A Perfect Fit
26 Jul 2011
A Perfect Fit
A Yorkshire florist explains why roses are perfect for your wedding bouquet
They say roses are the most romantic flower. Hundreds of thousands of the red variety are given to loved ones every February. In fact the rose has been a symbol of love and beauty as far back as we can remember - the ancient Greeks and Romans identified the flower with their goddesses of love, Aphrodite and Venus. So it’s no wonder this charming flower, which comes in every colour imaginable apart from blue or true black, is so popular for weddings.
At this time of year the rose is a perfect fit for weddings and not just a traditional English country garden themed affair but also for vintage themed ‘I dos’. Yorkshire’s emblem flower, the white rose, fits in perfectly with the vintage theme which often has a muted colour scheme to match the lace and pearls used on the dress, the cake and the invitations.
‘White roses do work well with a vintage theme, but I find that most of my brides going for vintage themes are plumping for dusky pink roses,’ says Helen Milton who owns Twigs flower shop in Barwick-in-Elmet, Leeds.
‘There’s lots of choice for spring and summer brides, roses and freesias, hyacinths and tulips are great for spring weddings, but it does depend on the weather - if it’s been a bit warmer the season can be over by the end of May.
‘When I was thinking about the trends for this year my first thoughts were ‘vintage’ and ‘pink’, but looking through my files there’s still a lot of purple around as well as green and white roses,’ she says.
‘It’s a real mixture of colours this year, there’s a lot of teal, blues and greens around as well as purple and lots of pink.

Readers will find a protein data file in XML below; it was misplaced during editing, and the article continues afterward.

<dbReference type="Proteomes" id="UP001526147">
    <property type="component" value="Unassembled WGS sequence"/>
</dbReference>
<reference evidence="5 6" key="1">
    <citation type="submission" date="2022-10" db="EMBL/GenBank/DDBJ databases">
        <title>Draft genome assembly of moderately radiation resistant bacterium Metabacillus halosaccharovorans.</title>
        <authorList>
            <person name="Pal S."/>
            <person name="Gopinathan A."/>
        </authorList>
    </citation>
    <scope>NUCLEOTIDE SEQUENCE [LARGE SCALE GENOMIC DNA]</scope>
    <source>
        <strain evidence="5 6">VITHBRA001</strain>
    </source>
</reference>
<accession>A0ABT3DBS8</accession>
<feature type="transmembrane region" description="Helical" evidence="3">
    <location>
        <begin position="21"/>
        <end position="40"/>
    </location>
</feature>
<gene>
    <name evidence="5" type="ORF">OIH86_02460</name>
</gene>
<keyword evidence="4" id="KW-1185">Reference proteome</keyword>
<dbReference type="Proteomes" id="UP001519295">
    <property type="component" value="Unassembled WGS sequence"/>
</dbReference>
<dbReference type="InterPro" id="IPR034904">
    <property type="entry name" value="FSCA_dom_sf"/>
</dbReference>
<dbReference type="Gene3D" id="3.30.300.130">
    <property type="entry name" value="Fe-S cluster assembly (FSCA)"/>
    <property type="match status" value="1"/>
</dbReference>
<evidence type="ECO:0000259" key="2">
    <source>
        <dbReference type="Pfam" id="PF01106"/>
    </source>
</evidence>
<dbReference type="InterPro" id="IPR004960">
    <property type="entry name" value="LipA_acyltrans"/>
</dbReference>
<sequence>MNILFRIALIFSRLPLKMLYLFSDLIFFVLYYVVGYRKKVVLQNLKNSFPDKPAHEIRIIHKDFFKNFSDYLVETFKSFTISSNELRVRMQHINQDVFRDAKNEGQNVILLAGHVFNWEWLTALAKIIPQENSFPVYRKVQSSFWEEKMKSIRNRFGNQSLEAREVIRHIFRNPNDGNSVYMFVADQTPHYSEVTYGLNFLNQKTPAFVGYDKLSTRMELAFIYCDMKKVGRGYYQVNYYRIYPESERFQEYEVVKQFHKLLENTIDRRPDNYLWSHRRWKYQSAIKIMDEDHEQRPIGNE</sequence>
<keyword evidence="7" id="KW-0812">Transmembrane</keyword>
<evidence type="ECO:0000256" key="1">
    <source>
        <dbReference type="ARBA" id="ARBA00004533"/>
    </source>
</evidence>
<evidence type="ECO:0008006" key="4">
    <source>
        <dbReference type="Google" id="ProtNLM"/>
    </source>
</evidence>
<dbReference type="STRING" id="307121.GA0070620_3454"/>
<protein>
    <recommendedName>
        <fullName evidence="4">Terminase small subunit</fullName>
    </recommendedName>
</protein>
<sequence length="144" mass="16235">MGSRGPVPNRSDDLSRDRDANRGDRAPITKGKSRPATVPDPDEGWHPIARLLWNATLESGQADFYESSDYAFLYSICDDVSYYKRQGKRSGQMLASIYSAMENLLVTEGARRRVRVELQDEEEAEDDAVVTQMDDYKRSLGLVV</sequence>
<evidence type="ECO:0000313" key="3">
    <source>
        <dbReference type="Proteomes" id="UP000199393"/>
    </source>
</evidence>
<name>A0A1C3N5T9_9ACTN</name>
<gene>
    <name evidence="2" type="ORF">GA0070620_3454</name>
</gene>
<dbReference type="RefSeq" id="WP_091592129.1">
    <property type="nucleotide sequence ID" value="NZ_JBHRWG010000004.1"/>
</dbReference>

‘I think it’s nice to use flowers that mean something to your mum or nana in your bridal bouquet,’ says Helen. ‘You can even include things from your dad’s garden if you’d like to, herbs like rosemary for example or even just a few ivy leaves for the buttonholes,’ she says.
So what are Helen’s tips on making the most of your wedding flowers, from your bouquet to reception decorations?
‘Brides don’t need to know exactly what they want at the time but they do need to book their florist about a year in advance,’ she says. ‘They tend to have an initial idea, a lot bring pictures in with them and then we can go from there.
‘Different style dresses will impact on what kind of bouquet you will want. If, for example, there’s a lot of detail on the dress you don’t want a long trailing bouquet that will cover that up. Having said that, a shower bouquet really does work well for tall brides, especially for a church wedding.
‘Modern hand-tied shrug bouquets are a little more relaxed and I’ve been doing a lot of hand-tied posies.
‘How many bridesmaids you have will also impact on the size and shape of your bouquet,’ she says. ‘If you have a lot of bridesmaids you’ll want something a bit bigger for your bouquet to stand out from theirs.
‘Brides have been cutting back on flowers for the church or in the ceremony room,’ she says. ‘What I try to do is work out how the flowers can be moved from the ceremony to the reception and be used twice.
‘Ultimately it’s about going with what you’re comfortable with and your tastes, after all you’re going to be looking at them in the photographs for a long time.’